It is a fact that red line-firni of the villages in Punjab has not been extended for the last three decades. During this period, the population in the villages has increased by more than 10 times forcing the residents to shift outside the earmarked red line. Despite demands by villagers to extend the red line-firni, little has been done in this direction. On the direction of the Punjab and Haryana High Court, the PUDA came into action and started demolishing the constructions outside the red line. Some thought needs to be given to the present condition to extend the red lines to accommodate the villagers falling outside the area.

Over the years, the Chandigarh administration has been busy in rehabilitating migrant labourers occupying prime government land in the city. After getting dwelling unit, they sell it and move to another place and encroach upon government land. This process has been continuing and would never come to an end. These jhuggi clusters are the assured votebanks of the political parties. Hence, leaders ensure that jhuggis are not demolished until suitable site has been provided to them.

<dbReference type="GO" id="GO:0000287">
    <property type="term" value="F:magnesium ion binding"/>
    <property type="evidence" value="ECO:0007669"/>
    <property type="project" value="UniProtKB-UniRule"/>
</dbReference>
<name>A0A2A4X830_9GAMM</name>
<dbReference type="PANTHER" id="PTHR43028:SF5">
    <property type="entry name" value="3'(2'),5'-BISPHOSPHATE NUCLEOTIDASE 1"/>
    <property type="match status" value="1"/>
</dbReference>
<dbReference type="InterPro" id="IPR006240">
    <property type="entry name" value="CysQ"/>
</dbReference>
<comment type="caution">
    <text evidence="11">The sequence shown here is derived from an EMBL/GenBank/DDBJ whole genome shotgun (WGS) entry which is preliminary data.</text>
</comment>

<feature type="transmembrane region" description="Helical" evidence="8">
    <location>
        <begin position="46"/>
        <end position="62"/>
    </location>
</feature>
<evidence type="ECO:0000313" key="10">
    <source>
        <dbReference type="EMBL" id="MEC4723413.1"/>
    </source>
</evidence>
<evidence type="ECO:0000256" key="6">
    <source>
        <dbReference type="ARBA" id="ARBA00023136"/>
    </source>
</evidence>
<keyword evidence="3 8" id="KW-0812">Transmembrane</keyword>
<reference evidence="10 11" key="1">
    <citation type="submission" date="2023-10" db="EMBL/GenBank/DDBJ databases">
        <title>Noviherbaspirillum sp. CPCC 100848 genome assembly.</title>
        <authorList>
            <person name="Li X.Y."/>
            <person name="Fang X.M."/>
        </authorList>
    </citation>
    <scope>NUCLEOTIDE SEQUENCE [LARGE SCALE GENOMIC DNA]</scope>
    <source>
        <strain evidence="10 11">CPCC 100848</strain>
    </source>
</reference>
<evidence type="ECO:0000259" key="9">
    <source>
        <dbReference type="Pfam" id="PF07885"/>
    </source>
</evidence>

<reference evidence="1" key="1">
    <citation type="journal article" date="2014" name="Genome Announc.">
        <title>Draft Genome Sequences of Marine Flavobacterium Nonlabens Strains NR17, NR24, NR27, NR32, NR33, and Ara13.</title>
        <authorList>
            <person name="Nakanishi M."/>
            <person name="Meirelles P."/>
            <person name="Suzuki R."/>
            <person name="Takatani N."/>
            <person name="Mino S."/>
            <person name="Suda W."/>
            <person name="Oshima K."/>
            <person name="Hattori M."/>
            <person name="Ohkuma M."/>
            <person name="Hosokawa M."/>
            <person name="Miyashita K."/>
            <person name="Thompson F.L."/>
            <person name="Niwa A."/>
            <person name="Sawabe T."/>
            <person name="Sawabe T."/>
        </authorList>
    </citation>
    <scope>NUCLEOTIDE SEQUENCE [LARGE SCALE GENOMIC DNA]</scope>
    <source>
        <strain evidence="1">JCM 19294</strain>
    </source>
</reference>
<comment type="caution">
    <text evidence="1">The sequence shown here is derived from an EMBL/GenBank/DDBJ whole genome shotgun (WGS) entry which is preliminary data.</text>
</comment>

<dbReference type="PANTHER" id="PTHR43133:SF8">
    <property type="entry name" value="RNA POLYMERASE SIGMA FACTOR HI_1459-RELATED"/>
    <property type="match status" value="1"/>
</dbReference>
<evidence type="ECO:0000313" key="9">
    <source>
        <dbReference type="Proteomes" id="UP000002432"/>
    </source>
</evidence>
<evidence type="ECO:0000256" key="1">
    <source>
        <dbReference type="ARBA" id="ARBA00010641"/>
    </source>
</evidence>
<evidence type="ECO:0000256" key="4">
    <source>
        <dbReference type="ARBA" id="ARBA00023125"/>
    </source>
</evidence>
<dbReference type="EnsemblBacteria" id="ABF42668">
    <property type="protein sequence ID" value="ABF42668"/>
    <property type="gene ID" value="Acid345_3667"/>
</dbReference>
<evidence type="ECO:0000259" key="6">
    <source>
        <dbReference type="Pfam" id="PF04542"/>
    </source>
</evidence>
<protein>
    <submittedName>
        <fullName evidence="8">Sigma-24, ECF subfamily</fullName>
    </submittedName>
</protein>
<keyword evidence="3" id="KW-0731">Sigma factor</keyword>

Those who are unable to get a suitable house in Chandigarh for financial reasons or otherwise, preferred to buy a small piece of land in the periphery area and constructed houses in the area now falling under the NAC limits. On one hand, the Chandigarh administration has been providing free land to jhuggi dwellers, though not entitled and on the other, the PUDA has been demolishing houses constructed by the people. This will not be justified with over one lakh people who have constructed houses in this area. The NAC once formed will reduce pressure on the city as many residing on rented houses may find houses within their budget and move to this area. 

A.P. BHARDWAJ, ChandigarhTop